Using Maca to Boost Your Fertility

Maca  is a vegetable shaped like a turnip, and is somewhat like a root. It grows at 12,000 feet and is only grown on the high Andes of Ecuador and Peru.

For more than 2000 years, natives to Peru have used maca root as medicine and food. They also use it to support and turns infertility, enhance energy, sexual really and vitality.

How was maca discovered?

History tells us that the Spaniards overtook the Andes Mountains and took control. Soon after arriving, they began to lose their sex drive. Both women and men alike suffered from sterility and their libido, too, suffered at that altitude. Therefore, they could often not conceive and if they did, they could often not carry their pregnancies to term.

In addition, their animals, too, began to suffer reproductive difficulties. Horses, mules and dogs stopped having offspring. Even so, the Spaniards began to notice that local animals such as llamas and other animals reproduced fine and did not have any trouble with their libido.

What was the difference? The locals ate a root that only grew high in the mountains. Animals, too, dug this root up and ate it. The people cooked with it, and would mash it into a powder, which they would then consume continuously.

The Spaniards began to take note of this and began to feed this root, maca, to their animals, and they began to consume it themselves, too. They found that the native Peruvians were smart to do so.

The Spaniards’ sex drive came back dramatically; animals, too, began to engage in reproductive activities once again, and the women could both conceive and carry their infants to term. In short, they lived happily ever after, as the story goes.

What is this magical root and how does it work?

Maca is great for both women and men.

It is a nourishing food for the endocrine system and is an aid to the granular system as well, including thyroid, adrenal and pituitary glands, all involved in hormonal balance. Maca can impact key hormones in both the men and women to their advantage, but it doesn’t contain hormones itself.

Maca helps nourish and stimulate the pituitary gland. It acts as a tonic for the hormonal system. When the pituitary gland is functioning optimally, the entire endocrine system, too, regains its balance, because pituitary gland is in control of the hormonal output of the other three glands involved.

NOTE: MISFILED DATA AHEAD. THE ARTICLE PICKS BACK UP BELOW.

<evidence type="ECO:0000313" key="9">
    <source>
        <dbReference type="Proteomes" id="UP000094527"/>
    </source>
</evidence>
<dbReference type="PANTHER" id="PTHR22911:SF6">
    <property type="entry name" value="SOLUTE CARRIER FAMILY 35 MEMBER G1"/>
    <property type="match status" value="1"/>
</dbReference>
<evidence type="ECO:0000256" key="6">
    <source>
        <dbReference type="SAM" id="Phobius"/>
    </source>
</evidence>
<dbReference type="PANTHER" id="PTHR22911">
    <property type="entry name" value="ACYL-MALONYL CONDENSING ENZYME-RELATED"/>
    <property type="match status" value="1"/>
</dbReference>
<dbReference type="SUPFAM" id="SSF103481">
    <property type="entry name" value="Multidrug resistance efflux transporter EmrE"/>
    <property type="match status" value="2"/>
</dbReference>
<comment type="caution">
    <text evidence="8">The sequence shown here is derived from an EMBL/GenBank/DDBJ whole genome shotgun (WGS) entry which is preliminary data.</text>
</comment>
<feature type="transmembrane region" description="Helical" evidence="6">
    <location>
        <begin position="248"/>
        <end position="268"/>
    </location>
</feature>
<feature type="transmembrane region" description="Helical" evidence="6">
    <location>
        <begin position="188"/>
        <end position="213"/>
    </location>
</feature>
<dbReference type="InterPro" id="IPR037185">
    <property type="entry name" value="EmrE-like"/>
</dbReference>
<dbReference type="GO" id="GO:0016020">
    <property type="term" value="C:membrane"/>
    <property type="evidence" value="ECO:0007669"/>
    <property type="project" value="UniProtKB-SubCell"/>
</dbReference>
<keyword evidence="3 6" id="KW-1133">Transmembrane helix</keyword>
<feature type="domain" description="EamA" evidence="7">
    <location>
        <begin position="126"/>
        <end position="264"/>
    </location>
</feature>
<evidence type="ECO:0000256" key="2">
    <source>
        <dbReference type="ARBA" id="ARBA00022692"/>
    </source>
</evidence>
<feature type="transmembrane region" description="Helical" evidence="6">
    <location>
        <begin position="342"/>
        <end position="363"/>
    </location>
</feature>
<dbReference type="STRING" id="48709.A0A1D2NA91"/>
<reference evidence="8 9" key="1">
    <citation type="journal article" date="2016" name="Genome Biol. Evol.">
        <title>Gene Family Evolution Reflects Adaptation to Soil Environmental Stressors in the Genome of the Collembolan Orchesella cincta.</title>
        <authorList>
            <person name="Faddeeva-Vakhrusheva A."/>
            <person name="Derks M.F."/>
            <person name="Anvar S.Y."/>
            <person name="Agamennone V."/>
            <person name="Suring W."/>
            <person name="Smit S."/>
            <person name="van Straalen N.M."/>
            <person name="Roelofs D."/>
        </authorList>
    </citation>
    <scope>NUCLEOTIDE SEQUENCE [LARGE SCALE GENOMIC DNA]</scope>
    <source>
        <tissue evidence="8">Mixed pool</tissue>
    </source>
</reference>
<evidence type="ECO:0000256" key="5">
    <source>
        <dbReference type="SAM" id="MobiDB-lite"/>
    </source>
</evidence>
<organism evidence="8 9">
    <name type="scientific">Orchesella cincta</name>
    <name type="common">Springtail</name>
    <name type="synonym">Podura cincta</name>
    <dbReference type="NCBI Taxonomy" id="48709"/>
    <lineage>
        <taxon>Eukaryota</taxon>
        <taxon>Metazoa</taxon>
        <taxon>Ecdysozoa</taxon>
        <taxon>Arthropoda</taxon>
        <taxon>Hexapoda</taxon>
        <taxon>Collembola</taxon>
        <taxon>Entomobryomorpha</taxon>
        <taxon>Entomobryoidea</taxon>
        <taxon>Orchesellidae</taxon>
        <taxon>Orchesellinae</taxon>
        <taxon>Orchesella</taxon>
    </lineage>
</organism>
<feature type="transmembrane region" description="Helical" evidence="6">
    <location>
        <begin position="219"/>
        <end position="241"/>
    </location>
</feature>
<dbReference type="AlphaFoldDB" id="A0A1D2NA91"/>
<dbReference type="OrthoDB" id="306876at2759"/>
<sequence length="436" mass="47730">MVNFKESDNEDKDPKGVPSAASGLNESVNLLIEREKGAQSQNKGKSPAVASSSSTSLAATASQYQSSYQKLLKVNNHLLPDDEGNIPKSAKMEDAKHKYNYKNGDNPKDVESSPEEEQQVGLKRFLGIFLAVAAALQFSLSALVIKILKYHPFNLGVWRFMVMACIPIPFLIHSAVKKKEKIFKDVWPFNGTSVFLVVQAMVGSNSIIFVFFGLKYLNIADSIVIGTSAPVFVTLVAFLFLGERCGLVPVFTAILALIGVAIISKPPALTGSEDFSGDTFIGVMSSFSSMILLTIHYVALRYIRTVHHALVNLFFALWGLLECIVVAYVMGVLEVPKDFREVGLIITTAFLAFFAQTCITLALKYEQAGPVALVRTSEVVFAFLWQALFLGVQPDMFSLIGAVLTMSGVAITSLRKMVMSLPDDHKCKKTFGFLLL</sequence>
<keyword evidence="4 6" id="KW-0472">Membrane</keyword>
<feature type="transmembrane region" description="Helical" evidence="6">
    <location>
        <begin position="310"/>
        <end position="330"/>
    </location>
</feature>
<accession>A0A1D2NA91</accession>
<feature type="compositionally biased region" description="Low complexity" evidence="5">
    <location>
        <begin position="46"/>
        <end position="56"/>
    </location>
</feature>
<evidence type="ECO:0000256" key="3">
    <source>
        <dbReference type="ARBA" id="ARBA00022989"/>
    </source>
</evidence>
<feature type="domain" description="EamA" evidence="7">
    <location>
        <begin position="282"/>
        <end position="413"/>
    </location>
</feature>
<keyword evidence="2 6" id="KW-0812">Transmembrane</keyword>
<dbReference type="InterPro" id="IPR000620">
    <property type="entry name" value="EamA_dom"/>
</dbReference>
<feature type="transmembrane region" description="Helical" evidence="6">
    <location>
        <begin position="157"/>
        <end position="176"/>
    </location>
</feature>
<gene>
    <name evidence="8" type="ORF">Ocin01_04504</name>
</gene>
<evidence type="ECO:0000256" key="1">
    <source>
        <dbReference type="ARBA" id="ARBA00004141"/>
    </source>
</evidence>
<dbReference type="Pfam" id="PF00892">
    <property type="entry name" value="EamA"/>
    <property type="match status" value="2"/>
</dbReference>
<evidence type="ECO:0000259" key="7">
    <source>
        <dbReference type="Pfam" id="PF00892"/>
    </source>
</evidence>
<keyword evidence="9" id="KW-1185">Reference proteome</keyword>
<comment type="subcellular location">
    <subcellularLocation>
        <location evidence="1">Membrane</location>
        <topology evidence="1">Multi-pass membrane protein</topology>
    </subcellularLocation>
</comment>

For women, maca controls estrogen in the body. If a woman’s estrogen levels are too high or too low, this can affect a woman’s ability to become pregnant or to carry a fetus to term. If there’s too much estrogen, progesterone levels may also reactively become too low. Therefore, if a woman takes maca, she may help increase her progesterone levels, which are essential to carrying a pregnancy to healthy term.

With men, too much estrogen produces erectile dysfunction, and can also result in a lowered or completely absent libido. In addition, it can impact sperm count negatively, and can also lower the volume of seminal fluid overall. When a man takes maca, he can increase his libido and can also increase healthy sperm production.

Maca may help:

Reestablish hormonal balance in women. Increase sex drive in both women and men. Protect eggs’ health. Increase sperm count in ejaculate, increased seminal volume overall, and improve sperm’s motility.

Should you use maca?

Maca is especially beneficial to you if you are trying to become pregnant or if you are getting ready to become pregnant relatively soon. Because it is a food, you can take it whenever you wish. However, if you are a woman who is experiencing any of the following, it may be especially beneficial to you:

· Substandard egg health· Stress-induced infertility · Hormonal payments for ultimate in vitro fertilization · Miscarriage · Polycystic ovarian syndrome · Endometriosis Maca also helps you incur a sense of well being and have a sharper mind because hormonal balance can improve these things.

Using maca

Maca comes in tincture, pills, capsules or powder. The powder is great to include in smoothies, while the capsules are convenient to make sure you get maca in your diet every day.

If you wish to purchase maca, make sure it’s organically grown. Today, some of the areas in the Andes are contaminated by water from the mines, so if the maca you buy is nonorganic, you may be putting yourself in danger of lead or mercury contamination. Your maca root should also not be diluted with additives or fillers.

The maca sold here is 100% pure.

The recommended dosage: it is recommended that you take maca in a dosage of 2000 to 3000 mg a day. You also need to make sure you take it every day, for optimal results.

Remember that there will be no side effects when you take maca, because it’s a food. If you take it in capsule format, three to six capsules a day will provide you an optimal dose. If you use the powder form, start with half a teaspoon of powder and work up to one tablespoon.

Studies about maca: